The realme 8 5G uses a curved back for added ergonomics. The phone is well-built, and it doesn’t feel cheap even if plastic was realme’s material of choice.

That extra feeling of sturdiness matters, especially in a competitive midrange market. First impressions can make or break whether you get a smartphone or not. In this case, realme passed with flying colors. Early indications suggest that realme has a winner with the 8 5G.

That’s all we have on realme’s newest midrange offering for now. We’ll be testing the device to see whether the realme 8 5G can truly #CaptureInfinitePossibilitiesWith5G.

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First Look

Huawei MatePad 2021 Unboxing and First Impressions

The device for people on the go!

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Huawei has updated its primary tablet the Huawei Matepad. Come and join me as we unbox the new Huawei MatePad 2021.

Unboxing

Starting off, we have the box. A clean and simple look, but definitely pleasing! The front of the box shows us the branding and the name of the device.

A Huawei logo on the upper left corner, the AppGallery on the lower right, and on the lower left, the screen size of the device.

The box also has an interesting texture, only on the top cover though.

Opening the box, we have the device itself wrapped in fine paper and a pull tab to assist you when lifting the device out of the box.

Underneath the device, you are presented with two boxes. One box for the charging brick…

and the second containing the paperwork, USB Type-C cable, a 3.5mm headphone jack adaptor, and a warranty card.

Only the larger box is removable so be careful not to rip out the smaller box. Behind the larger box is the sim ejector tool, be sure to keep it safe!

Huawei MatePad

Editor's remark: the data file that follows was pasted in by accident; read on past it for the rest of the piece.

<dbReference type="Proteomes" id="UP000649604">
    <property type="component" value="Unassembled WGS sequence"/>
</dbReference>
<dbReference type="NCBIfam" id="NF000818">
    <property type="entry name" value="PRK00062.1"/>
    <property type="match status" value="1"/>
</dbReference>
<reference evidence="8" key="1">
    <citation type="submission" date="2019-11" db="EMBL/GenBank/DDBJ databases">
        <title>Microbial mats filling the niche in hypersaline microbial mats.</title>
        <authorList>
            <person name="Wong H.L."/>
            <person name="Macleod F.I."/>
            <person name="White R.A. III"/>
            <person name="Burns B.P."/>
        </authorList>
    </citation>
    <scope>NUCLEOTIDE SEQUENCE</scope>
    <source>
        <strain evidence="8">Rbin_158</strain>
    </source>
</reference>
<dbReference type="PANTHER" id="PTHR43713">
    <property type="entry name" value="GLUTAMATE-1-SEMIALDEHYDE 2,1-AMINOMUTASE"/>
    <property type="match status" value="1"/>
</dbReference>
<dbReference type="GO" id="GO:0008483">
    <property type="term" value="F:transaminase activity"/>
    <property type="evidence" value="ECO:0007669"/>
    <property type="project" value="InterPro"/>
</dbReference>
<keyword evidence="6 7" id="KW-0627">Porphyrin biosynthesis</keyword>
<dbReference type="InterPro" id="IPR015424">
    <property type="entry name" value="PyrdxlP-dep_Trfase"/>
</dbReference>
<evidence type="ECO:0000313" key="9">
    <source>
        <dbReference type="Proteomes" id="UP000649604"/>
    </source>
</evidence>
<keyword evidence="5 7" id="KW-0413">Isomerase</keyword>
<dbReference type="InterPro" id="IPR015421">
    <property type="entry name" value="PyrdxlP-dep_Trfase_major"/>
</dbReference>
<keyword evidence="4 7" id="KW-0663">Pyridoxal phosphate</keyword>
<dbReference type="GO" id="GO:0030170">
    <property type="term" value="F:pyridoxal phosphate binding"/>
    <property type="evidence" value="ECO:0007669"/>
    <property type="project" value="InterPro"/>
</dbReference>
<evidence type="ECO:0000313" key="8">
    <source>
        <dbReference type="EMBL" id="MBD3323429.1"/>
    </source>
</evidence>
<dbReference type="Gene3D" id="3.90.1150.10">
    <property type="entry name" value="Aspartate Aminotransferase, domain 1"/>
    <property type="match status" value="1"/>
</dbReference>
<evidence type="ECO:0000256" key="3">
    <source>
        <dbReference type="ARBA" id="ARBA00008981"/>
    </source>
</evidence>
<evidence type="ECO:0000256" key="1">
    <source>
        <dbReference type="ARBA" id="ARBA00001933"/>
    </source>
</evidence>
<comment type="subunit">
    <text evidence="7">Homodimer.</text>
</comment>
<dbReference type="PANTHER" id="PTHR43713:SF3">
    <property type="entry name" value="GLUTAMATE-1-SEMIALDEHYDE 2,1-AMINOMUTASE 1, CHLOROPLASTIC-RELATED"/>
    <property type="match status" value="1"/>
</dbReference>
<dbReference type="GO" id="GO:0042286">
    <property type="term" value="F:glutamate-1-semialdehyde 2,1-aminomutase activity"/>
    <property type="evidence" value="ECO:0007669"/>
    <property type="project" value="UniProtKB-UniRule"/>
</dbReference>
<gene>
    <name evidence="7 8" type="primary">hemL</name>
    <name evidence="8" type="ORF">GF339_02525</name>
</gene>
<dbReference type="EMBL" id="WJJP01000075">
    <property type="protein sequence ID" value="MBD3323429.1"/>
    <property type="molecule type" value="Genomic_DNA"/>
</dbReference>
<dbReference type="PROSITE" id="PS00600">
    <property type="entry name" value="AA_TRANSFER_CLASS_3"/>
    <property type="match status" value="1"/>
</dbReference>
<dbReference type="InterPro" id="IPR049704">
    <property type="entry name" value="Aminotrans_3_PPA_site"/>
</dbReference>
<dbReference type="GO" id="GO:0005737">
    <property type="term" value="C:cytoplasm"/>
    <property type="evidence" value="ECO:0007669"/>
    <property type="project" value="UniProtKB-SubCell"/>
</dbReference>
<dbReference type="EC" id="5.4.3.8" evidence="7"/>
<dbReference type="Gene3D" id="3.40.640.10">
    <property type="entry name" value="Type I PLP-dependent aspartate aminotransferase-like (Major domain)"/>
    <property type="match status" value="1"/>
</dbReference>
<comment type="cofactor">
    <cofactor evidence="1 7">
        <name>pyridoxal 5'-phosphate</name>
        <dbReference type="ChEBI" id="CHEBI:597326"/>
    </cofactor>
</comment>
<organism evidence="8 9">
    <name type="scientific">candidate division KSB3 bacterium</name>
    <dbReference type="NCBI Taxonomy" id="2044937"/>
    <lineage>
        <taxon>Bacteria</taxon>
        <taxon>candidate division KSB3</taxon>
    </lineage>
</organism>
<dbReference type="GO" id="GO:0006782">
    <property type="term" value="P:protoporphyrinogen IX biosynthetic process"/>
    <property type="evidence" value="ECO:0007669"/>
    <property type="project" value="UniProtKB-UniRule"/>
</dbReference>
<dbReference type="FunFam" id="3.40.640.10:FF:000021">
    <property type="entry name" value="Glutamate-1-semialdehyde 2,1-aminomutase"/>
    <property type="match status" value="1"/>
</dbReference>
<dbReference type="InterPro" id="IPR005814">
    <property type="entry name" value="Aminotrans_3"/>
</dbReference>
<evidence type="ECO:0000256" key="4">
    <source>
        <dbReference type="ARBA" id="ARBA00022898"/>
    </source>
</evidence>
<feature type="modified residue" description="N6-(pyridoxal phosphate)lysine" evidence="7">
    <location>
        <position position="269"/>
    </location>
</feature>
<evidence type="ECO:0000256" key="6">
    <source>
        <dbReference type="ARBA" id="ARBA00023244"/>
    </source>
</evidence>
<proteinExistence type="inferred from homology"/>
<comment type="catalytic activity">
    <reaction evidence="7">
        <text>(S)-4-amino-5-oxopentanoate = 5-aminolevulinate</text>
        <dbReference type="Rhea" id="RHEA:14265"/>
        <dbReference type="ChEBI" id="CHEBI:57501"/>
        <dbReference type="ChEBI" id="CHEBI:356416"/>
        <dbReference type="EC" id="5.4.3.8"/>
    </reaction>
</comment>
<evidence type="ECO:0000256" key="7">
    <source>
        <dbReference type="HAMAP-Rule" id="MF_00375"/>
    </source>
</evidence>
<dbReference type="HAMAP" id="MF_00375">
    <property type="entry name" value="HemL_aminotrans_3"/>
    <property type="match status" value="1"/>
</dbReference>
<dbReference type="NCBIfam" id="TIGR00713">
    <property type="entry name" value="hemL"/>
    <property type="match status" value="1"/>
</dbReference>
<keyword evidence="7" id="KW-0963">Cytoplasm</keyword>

Removing the paper, we now see the simple but gorgeous Huawei MatePad in the “Midnight Grey” colorway. Be sure to remove the sticker — it’s optional but I suggest that you do.

The device itself is lightweight and easy to carry around, as a slim device it’s very easy to place it in a bag and you will have no problem carrying it around all day.

Starting off at the front, you will see the 10.4-inch screen with the camera at the top. Referring to the format at the back of the device, the front-facing camera is placed at the top.

On the left side of the device, you will be able to find the speakers along with the sleep/wake button. The right side shows you another pair of speakers and a charging port.

The top shows 4 microphones with the volume up and down button at the very left.

Heading over to the back you’ll be able to see the single-shooter camera, the Huawei branding, and an indication of their partnership with Harman/Kardon. The camera is accompanied by a flash and a microphone.

Specs

  • Display: 10.4-inch 2000×1200 IPS, 225 PPI
  • Processor: Huawei Kirin 820 series
  • Memory: RAM – 4GB, ROM – 128GB
  • Camera: 8MP front, 8MP rear
  • Battery: 7250mAh

Final thoughts

Finally, now we have unboxed the new Huawei MatePad. With this, the device itself feels good to the touch and is a good size for a tablet. Additionally, the “Midnight Grey” colorway of the MatePad is a great choice, it doesn’t collect fingerprints easily and the device is lightweight so you don’t have to worry when taking it with you anywhere.

The initial setup of the new MatePad was fast and easy, there are pre-loaded apps that are ready to use. Although I’m not sure if it’s just me or the apps change from time to time when you open the designated folders of the pre-loaded apps. For media consumption, the experience was good. Although the YouTube app was not the same as the ones we see on our devices, it works well as it should.

The screen looks good so far with the 2000×1200 IPS display, trying a few videos and films, the quality was great. Additionally, the speakers are a huge boost to the volume — loud but good quality. The MatePad also doesn’t have a 3m5mm headphone jack, luckily, they provided an adaptor. The MatePad is looking good so far, stay tuned for the next article as we are going deep and we’ll be having a full review of the Huawei MatePad 2021.